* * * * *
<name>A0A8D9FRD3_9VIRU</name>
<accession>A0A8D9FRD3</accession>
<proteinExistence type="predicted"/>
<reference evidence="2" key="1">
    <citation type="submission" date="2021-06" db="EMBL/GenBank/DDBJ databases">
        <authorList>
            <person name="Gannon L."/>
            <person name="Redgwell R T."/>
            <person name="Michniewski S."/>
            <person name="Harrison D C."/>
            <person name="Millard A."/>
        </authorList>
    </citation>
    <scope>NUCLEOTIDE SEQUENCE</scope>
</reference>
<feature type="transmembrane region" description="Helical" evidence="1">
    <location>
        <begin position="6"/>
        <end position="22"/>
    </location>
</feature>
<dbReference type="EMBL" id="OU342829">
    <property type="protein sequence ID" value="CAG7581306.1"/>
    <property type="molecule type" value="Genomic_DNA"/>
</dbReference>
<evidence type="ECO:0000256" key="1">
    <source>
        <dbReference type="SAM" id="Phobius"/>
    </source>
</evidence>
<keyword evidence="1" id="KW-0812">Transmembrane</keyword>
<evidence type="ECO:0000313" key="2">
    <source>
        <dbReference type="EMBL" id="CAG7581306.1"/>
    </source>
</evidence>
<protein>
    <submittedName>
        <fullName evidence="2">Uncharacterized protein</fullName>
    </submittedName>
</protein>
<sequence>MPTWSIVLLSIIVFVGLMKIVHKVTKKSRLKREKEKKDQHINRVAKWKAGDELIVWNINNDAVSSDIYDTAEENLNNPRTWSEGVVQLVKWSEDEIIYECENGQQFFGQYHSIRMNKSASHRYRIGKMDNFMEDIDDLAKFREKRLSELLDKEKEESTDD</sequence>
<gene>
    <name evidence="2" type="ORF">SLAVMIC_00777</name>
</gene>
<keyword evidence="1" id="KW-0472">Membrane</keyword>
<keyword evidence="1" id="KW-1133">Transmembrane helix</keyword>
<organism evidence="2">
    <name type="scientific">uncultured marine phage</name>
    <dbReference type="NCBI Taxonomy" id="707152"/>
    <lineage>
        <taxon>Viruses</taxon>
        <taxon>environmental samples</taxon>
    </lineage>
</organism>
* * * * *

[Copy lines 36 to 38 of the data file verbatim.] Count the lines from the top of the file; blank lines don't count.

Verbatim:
</evidence>
<protein>
    <submittedName>